In short, yes and no for a few different reasons. If Windows is booting from a GPT disk, it must be from UEFI. Windows boot manager and loader cannot boot to MBR disk from native UEFI. However, if the UEFI is configured for legacy BIOS boot mode then an MBR disk can be used for booting. This stems from the Windows boot mode (BIOS with MBR or UEFI with GPT) being contingent on the environment in which it is envoked.
Read on for a little tech --
The physical hardware (or virtual hardware, but hardware nonetheless) firmware (BIOS/UEFI) provides the initial operating environment (boot related data structures and conventions) and firmware services available to subsequent stages of the operating system boot process.
In the case of BIOS/MBR boot the first sector of the first bootable disk -- the master boot record (LBA 0) contains a handful of x86 (16 bit 8088) assembly, then the partition table, then a signature). The BIOS loads this sector into memory and begins executing -- the BIOS relinquishes its own program code control as soon as the MBR gets involved.
x86 assembly (Intel 8088 in most MBR's) in the MBR parses the partition table, searches for an active partition, and jumps to the first sector in that partition -- called the volume boot record. The volume boot record contains an x86 assembly jmp, a BIOS parameter block (not used by the system BIOS at all, so confusing name), and a bunch more x86 assembly that ultimately loads the operating system's boot loader (NTLDR or BOOTMGR in Windows environments) from the boot volume/partition itself.
NTLDR or BOOTMGR flip the CPU to protected mode, consult their boot-time configuration (boot.ini or the BCD respectively, both on the boot volume/partition), and load NTOSKRNL where the rest is history.
First let me state that I do not have much active experience with UEFI/GPT. However, as I have used it and understand it to operate -- the big difference (as it relates to our conversation) is that executable control is not transferred to the MBR.
Instead the UEFI firmware contains its own boot manager. This boot manager scans disks and media, -- glosses over the protective MBR of GPT formatted disks, arrives at the GPT header, and then dives into the EFI System Partition (ESP) where it looks for EFI executable programs -- which are supposed to be operating system boot loaders booting the OS directly, however as we have seen with the latest MS and Apple EFI executables, they are in fact boot managers adding another layer to th process and complexity.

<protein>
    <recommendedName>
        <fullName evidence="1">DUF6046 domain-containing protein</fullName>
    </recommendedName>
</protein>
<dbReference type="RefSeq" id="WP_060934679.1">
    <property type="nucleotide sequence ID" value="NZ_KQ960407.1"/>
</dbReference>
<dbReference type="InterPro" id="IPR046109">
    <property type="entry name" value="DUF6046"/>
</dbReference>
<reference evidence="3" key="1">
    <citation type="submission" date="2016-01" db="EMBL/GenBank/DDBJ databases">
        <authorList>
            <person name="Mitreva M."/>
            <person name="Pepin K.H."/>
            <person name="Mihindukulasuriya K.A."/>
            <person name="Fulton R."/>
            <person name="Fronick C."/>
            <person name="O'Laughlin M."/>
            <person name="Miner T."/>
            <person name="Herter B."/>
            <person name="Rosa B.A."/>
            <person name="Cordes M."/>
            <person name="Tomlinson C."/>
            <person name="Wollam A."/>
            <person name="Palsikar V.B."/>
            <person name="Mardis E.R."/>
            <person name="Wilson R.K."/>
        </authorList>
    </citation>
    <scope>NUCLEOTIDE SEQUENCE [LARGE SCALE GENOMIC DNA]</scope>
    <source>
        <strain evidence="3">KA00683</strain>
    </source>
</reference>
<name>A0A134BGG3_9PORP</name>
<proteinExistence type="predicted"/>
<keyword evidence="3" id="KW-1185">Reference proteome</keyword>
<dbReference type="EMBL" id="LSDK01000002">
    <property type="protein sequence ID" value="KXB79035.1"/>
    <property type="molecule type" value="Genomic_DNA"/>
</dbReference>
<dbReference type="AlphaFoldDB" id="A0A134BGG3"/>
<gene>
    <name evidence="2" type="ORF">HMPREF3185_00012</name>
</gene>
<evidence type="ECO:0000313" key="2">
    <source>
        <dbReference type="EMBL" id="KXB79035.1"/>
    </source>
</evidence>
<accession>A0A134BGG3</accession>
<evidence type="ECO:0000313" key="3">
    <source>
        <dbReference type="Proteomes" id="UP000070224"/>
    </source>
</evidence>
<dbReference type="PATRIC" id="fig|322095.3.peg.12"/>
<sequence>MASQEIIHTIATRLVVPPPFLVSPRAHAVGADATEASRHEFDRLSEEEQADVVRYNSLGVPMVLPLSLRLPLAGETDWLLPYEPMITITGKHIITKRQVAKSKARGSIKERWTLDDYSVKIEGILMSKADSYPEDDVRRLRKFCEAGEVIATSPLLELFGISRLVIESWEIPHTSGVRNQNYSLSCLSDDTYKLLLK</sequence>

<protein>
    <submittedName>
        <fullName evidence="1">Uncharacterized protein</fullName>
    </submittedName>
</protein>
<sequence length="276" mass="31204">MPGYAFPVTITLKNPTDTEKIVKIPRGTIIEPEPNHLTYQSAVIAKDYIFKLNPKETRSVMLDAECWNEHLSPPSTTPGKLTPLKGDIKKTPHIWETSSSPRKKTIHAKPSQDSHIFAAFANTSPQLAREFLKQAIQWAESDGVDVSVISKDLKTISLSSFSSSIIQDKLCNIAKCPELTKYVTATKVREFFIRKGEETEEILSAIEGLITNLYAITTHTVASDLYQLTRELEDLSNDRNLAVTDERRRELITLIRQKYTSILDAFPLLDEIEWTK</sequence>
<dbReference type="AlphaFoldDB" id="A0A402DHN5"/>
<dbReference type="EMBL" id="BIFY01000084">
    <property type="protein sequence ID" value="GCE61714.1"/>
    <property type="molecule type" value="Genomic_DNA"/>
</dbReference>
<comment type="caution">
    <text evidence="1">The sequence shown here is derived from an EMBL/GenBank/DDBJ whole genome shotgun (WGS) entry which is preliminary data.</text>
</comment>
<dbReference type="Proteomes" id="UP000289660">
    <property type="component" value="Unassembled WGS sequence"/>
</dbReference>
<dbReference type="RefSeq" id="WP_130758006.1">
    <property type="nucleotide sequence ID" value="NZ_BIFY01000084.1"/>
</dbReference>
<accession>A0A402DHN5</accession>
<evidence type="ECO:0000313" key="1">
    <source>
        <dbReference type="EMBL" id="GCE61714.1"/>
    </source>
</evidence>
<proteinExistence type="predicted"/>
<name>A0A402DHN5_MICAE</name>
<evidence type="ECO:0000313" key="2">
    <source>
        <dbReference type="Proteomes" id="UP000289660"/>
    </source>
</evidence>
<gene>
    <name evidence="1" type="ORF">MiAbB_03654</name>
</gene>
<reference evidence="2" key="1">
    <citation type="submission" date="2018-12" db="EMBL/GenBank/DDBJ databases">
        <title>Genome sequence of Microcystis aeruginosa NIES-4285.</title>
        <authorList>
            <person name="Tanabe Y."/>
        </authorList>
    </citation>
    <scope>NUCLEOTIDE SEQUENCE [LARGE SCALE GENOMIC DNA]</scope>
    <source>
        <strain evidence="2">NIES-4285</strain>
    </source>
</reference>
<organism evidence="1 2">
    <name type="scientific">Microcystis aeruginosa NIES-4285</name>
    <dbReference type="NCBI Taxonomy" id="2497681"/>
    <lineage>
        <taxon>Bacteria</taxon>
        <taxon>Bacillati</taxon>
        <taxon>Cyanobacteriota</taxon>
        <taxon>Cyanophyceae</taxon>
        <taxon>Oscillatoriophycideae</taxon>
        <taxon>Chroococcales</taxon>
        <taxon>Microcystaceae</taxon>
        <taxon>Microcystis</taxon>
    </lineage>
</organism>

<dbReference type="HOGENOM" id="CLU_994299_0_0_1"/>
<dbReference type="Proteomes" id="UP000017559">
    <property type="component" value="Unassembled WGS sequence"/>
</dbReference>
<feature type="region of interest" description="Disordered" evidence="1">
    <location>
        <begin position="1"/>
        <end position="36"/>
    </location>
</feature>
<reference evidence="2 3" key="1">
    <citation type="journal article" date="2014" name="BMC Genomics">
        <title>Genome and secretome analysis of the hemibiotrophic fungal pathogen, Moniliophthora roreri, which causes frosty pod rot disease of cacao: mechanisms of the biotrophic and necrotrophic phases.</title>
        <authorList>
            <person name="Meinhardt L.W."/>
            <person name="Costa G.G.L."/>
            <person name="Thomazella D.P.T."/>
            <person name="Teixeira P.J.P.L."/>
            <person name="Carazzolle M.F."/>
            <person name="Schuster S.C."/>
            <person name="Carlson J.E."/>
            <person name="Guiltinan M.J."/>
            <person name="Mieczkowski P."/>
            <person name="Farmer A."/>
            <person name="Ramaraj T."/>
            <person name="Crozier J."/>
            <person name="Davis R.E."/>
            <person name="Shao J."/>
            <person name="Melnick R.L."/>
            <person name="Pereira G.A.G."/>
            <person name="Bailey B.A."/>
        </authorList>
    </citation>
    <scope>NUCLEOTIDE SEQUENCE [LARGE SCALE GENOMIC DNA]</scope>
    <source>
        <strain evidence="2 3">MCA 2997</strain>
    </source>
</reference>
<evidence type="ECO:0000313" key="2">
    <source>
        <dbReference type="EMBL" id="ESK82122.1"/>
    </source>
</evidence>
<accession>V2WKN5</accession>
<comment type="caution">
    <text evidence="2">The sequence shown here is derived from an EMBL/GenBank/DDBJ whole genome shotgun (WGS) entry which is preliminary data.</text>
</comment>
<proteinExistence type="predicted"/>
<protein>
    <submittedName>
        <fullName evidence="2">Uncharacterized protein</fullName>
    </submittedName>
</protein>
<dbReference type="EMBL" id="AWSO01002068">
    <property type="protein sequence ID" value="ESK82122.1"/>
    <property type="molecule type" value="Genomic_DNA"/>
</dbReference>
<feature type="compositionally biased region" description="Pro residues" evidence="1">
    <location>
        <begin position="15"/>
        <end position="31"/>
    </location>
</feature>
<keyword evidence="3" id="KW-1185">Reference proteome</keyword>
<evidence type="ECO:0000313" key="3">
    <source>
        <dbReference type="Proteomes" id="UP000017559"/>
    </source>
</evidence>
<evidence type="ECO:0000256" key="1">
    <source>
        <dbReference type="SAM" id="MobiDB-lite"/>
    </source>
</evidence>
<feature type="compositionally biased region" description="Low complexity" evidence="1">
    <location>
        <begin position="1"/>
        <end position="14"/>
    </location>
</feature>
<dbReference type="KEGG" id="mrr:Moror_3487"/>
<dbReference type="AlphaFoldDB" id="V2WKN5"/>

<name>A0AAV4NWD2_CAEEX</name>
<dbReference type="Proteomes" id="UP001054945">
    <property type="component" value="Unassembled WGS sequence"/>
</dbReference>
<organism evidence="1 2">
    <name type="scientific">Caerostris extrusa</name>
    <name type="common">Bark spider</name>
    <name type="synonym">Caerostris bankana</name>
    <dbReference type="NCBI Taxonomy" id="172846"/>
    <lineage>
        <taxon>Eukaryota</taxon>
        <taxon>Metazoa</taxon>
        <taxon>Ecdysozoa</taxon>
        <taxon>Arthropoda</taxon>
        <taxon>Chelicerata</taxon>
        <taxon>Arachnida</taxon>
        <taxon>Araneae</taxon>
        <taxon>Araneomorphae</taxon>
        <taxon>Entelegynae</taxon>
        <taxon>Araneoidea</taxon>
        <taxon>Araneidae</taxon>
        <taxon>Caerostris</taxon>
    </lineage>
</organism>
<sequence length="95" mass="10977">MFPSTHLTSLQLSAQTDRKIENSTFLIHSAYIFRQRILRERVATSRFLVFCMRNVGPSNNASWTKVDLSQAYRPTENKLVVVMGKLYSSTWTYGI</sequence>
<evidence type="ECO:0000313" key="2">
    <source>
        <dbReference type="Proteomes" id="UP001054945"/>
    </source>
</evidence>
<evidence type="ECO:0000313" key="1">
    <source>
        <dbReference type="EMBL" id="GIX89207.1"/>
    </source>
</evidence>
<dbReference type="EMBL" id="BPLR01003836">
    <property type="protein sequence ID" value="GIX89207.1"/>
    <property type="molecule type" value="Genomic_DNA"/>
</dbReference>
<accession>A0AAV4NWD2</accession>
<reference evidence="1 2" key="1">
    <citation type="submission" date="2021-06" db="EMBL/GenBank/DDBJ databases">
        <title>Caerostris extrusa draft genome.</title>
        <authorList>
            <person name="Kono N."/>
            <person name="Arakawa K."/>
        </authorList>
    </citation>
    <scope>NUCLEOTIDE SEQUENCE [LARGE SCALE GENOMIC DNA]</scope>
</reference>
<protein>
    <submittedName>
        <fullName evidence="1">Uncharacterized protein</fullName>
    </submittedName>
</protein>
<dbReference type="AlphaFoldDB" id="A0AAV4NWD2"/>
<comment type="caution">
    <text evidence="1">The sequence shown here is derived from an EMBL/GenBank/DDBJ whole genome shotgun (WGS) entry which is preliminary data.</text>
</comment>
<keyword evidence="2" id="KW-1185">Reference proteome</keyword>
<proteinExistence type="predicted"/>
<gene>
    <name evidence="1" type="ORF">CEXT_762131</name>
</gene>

The point to take away from this is that there is an expected environment in which the operating system's boot manager and boot loader expect to run. From firmware level services available (BIOS/UEFI interrupts), data structures (variables, stack conventions, etc), and even disk formatting conventions. Cannot be changed at runtime -- at least not the way I understand it.
Pre-install you can control the install by using BIOS/MBR or UEFI in legacy BIOS boot with MBR or UEFI with GPT.
Post-install -- there may be some interesting possibilities with changing the disk format (MBR to GPT and GPT to MBR) offline, then booting to a recovery console (in appropriate UEFI or BIOS mode) and working with bcdboot and bcdedit to get Windows boot manager set straight.
Listing options as I understand them to be, not actually making any formal suggestions.
Nevertheless, after doing a little more research on UEFI (recall that I don't have much active experience with it) I have discovered a few interesting tidbits about the UEFI boot manager and support for CD/DVD booting.
The El Torito Boot Specification, from '95 is still around today and is used with bootable CD/DVD's. A single CD/DVD may have to boot on several architectures -- and while ISO 9660 is rather platform independent, executable code is not. As such, the El Torito Boot Specification allows for multiple boot entries/images.
These entries/images contain a Platform ID, intended to indicate whether an entry is for PC, PowerPC, and other architectures so that architecture's BIOS (or firmware) can choose the right boot entry.
Standard x86 PC's with a BIOS has an El Torito Platform ID of 0x00. UEFI capable Platform ID is 0xEF -- rather creative.
Standard x86 PC BIOS's ignore all other entries except 0x00. UEFI firmware's that have legacy BIOS support (known as Compatibility Support Module (CSM)) -- while able to boot 0x00, will prefer a 0xEF native boot entry from the catalog.
The Windows 2008, 2008 R2, and 7 DVD media contain a multiple image El Torito catalog with both 0x00 and 0xEF. The 0x00 is the default, but a UEFI will gloss over it if a 0xEF exists and choose the 0xEF entry -- as it is native.
What is possible -- is to craft media that only contains the preferred Platform ID in the El Torito boot catalog. Instead of a multi-entry catalog, create a single entry catalog with a 0x00 Platform ID. This should force the UEFI firmware, if in fact it supports legacy BIOS boot, to choose the 0x00 Platform ID and boot the legacy BIOS boot entry on the Windows media.
How to do it?
Using Oscdimg it is possible. Below are several examples of people creating UEFI only media to get around the limitations in Apple's UEFI implementation. Note that this is the opposite of what we are trying to do -- we want to create a BIOS only, leaving out the UEFI boot entry from the catalog.
UEFI Only (Opposite) 1
UEFI Only (Opposite) 2
The process to create BIOS only media is similar with changes to the
-p arguments to the following
A great resource that shed some excellent light on Microsoft's chosen madness on the Windows install media is the UEFI Support and Requirements for Windows Operating Systems document.